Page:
“Maybe even more exciting, we currently have four active evaluations where our customers’advanced nano-factories are testing our graphene for use as the basis for their final devices and each factory eval is going very well”, said Draa.  “The biosensing area is an early adopter for our graphene, as evidenced by customers using our material to detect DNA, find diseases in blood, monitor glucose in sweat in the form of a wearable patch and validating the safety and efficacy of new drugs in previously unthinkably short times and low costs.”

Grolltex, short for ‘graphene-rolling-technologies’, makes large area, single atom thick graphene sheets using chemical vapor deposition or ‘CVD’; essentially the process is depositing gas in a chamber, then allowing it to cool, which leaves a continuous one atom thick layer of carbon on a target substrate.  This type of graphene is highly valued for its electrical characteristics, strength and flexibility and some see it as‘next generation silicon’.

The company uses patented research and techniques initially developed at the University of California, San Diego, to produce high quality, single layer graphene, hexagonal Boron Nitride and other 2D materials and products.  The company is a practitioner of, and specializes in, exclusively sustainable graphene production methods and is committed to advancing the field of graphene to improve the future of leading-edge materials science and product design through the optimization of single atom thick materials.

Tags:  Biosensor  CVD  Graphene  Grolltex  Jeff Draa  Sensors 

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THE SECRET LIFE OF BATTERIES

Posted By Graphene Council, The Graphene Council, Friday, February 22, 2019
Updated: Friday, February 22, 2019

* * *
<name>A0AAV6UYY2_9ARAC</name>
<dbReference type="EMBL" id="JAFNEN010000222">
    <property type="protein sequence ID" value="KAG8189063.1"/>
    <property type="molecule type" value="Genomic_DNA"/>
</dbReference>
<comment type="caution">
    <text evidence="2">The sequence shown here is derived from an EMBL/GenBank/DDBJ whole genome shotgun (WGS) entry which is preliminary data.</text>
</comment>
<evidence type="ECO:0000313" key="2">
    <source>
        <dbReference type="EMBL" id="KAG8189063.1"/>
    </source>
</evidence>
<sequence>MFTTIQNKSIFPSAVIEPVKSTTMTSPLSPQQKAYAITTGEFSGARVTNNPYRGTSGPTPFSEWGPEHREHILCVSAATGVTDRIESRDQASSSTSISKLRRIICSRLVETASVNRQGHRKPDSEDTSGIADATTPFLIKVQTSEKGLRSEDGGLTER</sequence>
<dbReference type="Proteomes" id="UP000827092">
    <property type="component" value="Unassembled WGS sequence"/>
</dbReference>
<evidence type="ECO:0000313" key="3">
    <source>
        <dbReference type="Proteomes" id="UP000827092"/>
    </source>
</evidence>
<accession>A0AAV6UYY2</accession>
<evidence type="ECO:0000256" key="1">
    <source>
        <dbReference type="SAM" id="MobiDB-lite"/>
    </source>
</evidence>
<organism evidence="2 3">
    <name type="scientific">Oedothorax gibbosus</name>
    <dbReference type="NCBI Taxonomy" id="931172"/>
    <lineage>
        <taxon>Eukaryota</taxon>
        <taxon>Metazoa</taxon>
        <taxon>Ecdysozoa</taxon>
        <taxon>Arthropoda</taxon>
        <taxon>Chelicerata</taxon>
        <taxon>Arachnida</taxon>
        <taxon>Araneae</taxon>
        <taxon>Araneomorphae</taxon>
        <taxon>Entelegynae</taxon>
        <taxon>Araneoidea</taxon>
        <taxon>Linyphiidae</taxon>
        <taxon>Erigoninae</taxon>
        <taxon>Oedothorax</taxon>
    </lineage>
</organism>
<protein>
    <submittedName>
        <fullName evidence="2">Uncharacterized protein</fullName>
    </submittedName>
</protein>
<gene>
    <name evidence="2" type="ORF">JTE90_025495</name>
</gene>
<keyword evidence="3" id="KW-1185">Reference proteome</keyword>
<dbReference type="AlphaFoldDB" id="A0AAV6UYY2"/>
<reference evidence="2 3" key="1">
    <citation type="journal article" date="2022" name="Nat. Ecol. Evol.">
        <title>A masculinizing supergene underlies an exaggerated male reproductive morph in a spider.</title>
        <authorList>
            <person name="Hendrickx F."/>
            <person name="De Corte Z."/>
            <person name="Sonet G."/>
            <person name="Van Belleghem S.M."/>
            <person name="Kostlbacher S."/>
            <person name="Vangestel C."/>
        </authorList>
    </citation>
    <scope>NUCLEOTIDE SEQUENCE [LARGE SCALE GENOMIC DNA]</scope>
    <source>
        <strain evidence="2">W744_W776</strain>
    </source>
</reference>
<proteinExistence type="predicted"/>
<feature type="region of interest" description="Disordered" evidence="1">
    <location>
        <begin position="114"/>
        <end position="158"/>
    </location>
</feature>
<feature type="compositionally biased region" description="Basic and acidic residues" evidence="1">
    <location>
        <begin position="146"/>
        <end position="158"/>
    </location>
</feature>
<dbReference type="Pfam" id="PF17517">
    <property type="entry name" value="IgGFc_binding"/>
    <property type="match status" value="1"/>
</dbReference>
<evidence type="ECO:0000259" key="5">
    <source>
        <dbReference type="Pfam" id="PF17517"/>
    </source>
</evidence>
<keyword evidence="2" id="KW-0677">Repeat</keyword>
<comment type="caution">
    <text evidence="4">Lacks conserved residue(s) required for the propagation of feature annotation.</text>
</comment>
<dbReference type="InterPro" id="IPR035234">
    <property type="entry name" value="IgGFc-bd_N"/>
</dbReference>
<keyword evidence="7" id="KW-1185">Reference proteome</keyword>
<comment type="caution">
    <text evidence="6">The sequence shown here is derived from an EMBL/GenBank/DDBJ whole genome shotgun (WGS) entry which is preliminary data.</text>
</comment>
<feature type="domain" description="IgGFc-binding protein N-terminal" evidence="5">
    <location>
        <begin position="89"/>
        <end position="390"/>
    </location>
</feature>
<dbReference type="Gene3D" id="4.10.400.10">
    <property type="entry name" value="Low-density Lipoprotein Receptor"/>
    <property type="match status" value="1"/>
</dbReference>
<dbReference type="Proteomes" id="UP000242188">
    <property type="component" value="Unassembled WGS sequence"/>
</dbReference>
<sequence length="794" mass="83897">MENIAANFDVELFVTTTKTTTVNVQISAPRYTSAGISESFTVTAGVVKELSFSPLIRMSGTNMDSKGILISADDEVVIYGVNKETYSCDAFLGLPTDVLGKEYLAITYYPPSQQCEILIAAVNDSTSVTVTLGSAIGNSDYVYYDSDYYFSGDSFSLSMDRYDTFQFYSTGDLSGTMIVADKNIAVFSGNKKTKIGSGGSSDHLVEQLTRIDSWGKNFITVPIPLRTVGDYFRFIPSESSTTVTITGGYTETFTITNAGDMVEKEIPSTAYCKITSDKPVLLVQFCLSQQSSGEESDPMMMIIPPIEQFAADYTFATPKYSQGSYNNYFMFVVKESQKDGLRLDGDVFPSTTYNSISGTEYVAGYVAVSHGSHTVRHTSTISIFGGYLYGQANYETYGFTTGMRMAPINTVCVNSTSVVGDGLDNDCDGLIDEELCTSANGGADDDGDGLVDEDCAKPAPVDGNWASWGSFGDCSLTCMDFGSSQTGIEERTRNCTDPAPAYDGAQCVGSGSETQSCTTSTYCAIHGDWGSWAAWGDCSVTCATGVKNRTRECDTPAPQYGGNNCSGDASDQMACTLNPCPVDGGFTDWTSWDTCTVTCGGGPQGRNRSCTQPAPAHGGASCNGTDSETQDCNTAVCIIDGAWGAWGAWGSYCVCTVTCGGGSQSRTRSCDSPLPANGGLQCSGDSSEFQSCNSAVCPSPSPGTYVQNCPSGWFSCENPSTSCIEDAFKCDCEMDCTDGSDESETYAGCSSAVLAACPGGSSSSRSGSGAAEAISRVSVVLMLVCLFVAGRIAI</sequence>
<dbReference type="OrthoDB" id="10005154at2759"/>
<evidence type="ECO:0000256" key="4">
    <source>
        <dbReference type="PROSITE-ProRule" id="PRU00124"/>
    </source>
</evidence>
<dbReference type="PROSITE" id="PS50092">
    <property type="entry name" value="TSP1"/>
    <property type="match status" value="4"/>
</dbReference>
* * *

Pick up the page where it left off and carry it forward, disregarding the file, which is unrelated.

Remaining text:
Koffi Pierre Yao, a new assistant professor of mechanical engineering at the University of Delaware, is uncovering novel insights about what happens inside the batteries that power our smartphones, laptops, and electric vehicles. He plans to use this knowledge to develop faster-charging batteries that make electric vehicles the go-to automobiles for drivers.

Several of today’s electric vehicles, such as the Tesla Model 3 and Nissan Leaf, run on lithium-ion batteries. But it takes inconveniently too long to recharge those vehicles when you can fill up your gas tank in the time it takes to pick up gas-station coffee. In a lithium-ion battery, positively charged lithium ions move through the electrode to deliver energy.

Scientists all over the world do time-consuming research on lithium-ion batteries in an attempt to optimize these power units. “Usually people will make an electrode, test it, make another one, test it, and so on, and it’s kind of a serial process,” said Yao.

Instead, Yao uses physical probes to look inside batteries while they work and develop a direct physical understanding of how lithium ions flow within batteries. When a battery is charging, the lithium flows unevenly in a way that’s difficult to measure. Yao started working on this while he was a postdoctoral associate at Argonne National Laboratory (ANL), a position he held from 2016 until 2018, when he joined UD’s faculty.

In a new paper published in Energy & Environmental Science, a journal published by the Royal Society of Chemistry, Yao describes how he and his colleagues at ANL used X-rays to get a micron-scale movie of how lithium distributes within the electrode while lithium-ion batteries are running.